April 24, 2011 Posted by | Affordable Care Act, Banks, Businesses, Class Warfare, Congress, Conservatives, Consumers, Corporations, Deficits, Democracy, Economy, Equal Rights, Federal Budget, Foreclosures, General Electric, GOP, Government, Health Care, Ideologues, Ideology, Income Gap, Jobs, Journalists, Koch Brothers, Labor, Lawmakers, Medicare, Middle Class, Politics, President Obama, Press, Public, Pundits, Regulations, Republicans, Right Wing, Standard and Poor's, Tax Increases, Taxes, Tea Party, Unemployed, Unions, Wall Street, Wealthy, Womens Rights | , , , , , , , , | 1 Comment

Yes, Paul Ryan Does Cut Taxes For The Rich

A number of conservatives have asserted that, contrary to what I’ve written, the House Republican budget written by Paul Ryan does not cut taxes for high earners. (See John McCormack, Ramesh Ponnuru, Charles Krauthammer, and McCormack again quoting Ryan.) Here’s the argument. Ryan keeps overall tax levels the same as they are right now by making the tax cuts permanent. He would then reduce the corporate tax rate and the top income tax rate by ten percentage points, from 35% to 25%. But he would make up for that additional revenue loss by closing “loopholes and deductions,” many of which benefit the rich. Therefore, his plan doesn’t really cut taxes on the rich.

There are four problems with this claim, each of them fatal.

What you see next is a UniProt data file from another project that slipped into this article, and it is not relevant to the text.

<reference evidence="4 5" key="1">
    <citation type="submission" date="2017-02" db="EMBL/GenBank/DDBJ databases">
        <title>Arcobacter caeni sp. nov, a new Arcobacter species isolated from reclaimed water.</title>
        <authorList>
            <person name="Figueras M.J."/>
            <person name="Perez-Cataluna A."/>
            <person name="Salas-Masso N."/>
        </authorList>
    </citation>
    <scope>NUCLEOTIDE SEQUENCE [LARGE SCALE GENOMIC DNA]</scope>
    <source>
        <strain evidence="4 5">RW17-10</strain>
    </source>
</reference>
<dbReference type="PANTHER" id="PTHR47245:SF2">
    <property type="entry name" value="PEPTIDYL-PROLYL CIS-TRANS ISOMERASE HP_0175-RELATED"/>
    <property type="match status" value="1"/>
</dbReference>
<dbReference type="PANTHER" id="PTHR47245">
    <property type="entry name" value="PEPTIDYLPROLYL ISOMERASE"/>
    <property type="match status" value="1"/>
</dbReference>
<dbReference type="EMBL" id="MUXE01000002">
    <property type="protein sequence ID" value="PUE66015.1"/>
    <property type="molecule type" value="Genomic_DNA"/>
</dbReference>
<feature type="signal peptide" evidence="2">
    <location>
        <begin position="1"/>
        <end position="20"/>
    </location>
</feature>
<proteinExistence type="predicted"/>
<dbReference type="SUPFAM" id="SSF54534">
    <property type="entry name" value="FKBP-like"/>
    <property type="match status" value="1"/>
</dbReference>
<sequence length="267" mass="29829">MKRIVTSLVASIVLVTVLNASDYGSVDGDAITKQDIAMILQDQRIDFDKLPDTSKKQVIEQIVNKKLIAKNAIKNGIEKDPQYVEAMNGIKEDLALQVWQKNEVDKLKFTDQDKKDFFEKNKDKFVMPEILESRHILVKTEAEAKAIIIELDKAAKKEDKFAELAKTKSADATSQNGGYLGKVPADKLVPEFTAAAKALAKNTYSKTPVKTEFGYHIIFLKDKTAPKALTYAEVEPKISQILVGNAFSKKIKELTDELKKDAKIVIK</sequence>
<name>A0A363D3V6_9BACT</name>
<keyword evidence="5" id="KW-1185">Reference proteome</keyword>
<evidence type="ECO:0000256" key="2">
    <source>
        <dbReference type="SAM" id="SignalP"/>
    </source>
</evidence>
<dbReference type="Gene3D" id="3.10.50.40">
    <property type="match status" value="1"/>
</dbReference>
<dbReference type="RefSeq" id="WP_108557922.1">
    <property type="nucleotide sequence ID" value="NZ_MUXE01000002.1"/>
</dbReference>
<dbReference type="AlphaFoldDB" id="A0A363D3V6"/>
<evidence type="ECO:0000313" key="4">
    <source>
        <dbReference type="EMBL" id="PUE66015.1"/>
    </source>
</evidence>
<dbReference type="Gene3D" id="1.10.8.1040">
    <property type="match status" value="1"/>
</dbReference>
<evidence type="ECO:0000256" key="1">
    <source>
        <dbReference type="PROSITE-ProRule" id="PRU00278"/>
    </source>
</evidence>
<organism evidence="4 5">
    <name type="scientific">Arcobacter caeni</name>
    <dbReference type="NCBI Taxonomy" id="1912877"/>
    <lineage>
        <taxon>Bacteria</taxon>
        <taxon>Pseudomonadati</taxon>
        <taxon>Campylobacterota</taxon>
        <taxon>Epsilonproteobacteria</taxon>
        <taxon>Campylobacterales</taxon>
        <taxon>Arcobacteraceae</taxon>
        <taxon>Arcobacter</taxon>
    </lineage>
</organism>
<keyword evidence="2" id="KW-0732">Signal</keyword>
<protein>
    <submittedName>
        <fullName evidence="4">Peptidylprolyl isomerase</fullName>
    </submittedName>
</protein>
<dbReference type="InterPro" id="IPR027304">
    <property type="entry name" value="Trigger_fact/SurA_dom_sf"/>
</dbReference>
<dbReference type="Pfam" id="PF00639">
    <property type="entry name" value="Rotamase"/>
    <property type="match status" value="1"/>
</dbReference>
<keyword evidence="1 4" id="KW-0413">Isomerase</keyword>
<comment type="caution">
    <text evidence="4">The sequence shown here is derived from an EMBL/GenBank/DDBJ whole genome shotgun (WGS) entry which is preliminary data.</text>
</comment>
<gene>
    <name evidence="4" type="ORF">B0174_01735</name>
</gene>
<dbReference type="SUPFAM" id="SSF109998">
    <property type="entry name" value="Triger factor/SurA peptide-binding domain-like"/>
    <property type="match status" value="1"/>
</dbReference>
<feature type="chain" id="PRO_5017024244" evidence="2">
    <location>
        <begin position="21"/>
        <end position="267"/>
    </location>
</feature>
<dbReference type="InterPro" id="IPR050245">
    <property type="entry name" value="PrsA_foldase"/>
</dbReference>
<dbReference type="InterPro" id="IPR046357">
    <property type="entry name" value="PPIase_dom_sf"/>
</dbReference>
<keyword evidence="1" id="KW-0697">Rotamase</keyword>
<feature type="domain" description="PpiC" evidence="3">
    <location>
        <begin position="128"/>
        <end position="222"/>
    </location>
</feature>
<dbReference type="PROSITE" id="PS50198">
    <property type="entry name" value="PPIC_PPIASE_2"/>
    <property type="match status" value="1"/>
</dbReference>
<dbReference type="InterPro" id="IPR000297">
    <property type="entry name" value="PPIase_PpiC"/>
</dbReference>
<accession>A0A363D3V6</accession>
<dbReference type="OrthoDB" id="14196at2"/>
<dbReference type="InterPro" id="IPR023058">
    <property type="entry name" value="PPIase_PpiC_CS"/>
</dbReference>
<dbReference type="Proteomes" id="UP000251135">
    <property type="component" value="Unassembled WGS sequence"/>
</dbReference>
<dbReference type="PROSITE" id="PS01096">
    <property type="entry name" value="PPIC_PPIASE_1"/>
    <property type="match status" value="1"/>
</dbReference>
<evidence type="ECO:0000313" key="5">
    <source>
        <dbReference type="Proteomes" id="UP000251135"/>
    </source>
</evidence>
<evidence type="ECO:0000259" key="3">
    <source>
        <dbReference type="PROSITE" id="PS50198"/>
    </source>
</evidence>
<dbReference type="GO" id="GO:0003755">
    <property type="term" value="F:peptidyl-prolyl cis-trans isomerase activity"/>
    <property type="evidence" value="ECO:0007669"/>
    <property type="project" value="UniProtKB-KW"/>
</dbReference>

First, the argument simply reflects a legitimate difference in baselines. Under current law, the Bush tax cuts are in full effect, but expire at the end of 2012. Keep Bush-era tax levels in place is not a tax cut compared with the tax code now, but it is a tax cut compared with the tax code in 2013. Which is the true baseline? I think both sides have a point, and Congressional scorekeepers have taken to using both baselines.

When President Obama accuses Ryan of cutting taxes for the rich, he’s using the post-2012 baseline. I consider that the best point of reference because the most important force in our political system is inertia. Given our multiple veto points, it takes great effort to enact a policy change that the parties disagree upon. Ryan proposes to make that change. Therefore, I think it’s fair to describe him as “cutting taxes,” even if revenues did remain at present levels (which I dispute, but more on that later.) I do think there’s merit in both baselines. The argument that Obama is lying about Ryan — that calling him a tax-cutter is, in Krauthammer’s characteristically understated phrasing, “scurrilous” — rests upon the assumption that the current-policy baseline is not only more preferable but the only remotely honest point of reference. That seems like a huge stretch.